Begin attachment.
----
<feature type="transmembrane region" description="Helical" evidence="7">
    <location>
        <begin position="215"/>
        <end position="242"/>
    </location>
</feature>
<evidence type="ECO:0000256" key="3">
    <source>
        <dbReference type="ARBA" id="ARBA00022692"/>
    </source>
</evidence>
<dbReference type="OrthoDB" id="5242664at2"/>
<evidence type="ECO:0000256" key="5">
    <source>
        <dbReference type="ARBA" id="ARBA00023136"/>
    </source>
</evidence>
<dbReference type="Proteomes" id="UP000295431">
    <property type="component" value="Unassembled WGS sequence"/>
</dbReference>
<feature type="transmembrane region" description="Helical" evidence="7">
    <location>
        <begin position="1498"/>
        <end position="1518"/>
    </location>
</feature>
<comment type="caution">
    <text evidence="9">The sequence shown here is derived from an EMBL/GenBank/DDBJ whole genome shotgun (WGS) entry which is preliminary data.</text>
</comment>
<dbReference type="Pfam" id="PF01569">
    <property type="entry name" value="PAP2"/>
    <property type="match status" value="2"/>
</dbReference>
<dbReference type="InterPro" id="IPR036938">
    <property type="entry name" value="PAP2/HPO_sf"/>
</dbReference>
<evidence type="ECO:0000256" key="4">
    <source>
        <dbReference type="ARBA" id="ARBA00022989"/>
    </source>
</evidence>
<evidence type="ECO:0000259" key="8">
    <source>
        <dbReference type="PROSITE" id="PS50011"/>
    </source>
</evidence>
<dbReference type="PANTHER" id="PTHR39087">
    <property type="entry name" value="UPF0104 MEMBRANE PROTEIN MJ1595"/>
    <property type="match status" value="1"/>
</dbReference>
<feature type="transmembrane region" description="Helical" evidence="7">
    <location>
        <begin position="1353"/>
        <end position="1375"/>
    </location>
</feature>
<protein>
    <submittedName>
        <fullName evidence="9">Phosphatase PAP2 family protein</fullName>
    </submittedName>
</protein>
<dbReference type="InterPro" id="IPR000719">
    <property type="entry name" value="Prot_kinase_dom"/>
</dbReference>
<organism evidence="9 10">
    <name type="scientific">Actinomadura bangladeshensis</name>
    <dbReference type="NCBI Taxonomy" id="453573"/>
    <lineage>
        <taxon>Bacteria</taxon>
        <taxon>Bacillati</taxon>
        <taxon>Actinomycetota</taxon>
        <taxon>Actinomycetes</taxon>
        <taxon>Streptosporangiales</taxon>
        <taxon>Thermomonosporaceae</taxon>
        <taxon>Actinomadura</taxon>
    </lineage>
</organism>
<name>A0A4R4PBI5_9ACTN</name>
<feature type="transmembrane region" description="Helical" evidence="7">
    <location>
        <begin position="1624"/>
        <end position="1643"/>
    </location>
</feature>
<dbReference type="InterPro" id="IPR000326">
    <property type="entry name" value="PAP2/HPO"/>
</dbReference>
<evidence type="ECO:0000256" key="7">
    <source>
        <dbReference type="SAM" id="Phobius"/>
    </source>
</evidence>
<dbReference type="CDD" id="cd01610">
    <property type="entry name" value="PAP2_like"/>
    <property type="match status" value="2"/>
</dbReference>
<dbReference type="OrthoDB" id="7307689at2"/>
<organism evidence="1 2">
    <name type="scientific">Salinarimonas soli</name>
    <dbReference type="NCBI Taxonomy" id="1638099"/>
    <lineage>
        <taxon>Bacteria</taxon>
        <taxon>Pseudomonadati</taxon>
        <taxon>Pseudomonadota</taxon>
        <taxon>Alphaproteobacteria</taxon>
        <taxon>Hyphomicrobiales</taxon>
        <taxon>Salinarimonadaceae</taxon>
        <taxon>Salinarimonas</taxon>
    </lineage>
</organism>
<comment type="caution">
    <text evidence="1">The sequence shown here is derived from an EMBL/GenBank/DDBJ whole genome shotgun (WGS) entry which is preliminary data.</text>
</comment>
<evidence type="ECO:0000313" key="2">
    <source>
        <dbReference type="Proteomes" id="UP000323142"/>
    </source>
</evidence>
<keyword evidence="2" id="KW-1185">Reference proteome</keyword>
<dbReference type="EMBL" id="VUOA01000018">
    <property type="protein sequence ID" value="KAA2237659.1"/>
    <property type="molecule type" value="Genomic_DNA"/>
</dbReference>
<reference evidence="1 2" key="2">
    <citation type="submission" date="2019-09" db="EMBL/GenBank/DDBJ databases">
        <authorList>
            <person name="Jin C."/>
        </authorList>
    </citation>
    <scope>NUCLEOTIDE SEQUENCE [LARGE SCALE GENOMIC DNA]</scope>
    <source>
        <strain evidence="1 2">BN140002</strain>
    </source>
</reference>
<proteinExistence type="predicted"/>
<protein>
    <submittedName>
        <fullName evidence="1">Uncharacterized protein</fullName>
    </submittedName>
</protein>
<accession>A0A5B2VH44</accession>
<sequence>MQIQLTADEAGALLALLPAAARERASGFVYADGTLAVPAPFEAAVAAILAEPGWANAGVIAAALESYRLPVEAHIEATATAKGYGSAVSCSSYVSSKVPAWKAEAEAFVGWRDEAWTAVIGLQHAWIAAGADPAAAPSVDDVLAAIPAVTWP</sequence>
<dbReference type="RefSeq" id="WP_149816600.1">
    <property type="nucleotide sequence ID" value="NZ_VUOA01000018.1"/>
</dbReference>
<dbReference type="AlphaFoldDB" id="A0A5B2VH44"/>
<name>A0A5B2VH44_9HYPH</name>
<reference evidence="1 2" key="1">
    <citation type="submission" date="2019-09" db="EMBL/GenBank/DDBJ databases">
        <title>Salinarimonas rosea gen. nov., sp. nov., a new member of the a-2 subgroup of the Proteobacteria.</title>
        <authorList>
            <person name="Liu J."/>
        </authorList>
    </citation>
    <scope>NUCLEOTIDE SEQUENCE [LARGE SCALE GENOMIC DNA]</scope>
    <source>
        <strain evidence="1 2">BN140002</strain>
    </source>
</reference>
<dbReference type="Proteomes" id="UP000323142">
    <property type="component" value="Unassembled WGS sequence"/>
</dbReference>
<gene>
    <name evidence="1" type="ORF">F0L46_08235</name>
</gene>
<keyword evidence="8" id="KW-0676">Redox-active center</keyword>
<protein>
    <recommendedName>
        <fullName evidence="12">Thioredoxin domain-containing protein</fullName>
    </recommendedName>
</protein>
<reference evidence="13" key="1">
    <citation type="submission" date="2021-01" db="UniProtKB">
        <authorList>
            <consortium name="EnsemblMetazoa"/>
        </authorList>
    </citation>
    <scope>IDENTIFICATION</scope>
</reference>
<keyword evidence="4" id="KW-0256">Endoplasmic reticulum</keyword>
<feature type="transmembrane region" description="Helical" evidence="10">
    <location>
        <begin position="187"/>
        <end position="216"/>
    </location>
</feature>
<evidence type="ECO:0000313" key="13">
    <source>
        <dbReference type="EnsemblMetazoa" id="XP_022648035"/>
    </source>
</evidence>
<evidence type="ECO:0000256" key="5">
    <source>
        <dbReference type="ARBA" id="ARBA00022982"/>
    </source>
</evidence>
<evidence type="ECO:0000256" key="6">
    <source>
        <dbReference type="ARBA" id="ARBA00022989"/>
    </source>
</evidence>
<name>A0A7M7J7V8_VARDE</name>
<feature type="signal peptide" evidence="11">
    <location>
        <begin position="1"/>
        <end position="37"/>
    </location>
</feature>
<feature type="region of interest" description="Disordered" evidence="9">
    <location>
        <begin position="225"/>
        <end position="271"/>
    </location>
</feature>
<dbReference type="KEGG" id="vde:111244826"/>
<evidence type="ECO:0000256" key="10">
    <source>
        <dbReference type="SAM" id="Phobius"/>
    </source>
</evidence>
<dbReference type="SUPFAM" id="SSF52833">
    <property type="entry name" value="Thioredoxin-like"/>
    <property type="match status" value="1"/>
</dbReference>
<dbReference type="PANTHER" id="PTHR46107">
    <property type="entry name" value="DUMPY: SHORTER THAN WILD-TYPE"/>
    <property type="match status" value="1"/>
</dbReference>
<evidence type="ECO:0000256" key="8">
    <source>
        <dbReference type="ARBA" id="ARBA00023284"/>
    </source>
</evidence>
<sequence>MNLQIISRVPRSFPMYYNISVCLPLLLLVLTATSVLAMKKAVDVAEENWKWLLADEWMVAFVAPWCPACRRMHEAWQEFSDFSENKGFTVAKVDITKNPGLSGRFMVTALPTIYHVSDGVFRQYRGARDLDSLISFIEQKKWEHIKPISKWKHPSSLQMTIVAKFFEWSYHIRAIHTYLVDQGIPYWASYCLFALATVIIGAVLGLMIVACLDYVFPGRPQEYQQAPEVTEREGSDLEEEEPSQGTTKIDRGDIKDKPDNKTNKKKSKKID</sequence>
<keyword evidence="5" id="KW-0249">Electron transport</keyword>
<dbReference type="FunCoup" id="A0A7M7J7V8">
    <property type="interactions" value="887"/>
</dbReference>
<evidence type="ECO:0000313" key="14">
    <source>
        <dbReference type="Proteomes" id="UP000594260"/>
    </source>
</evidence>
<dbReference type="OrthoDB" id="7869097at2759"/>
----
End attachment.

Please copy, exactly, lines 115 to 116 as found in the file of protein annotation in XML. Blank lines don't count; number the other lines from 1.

    <source>
        <dbReference type="Proteomes" id="UP000323142"/>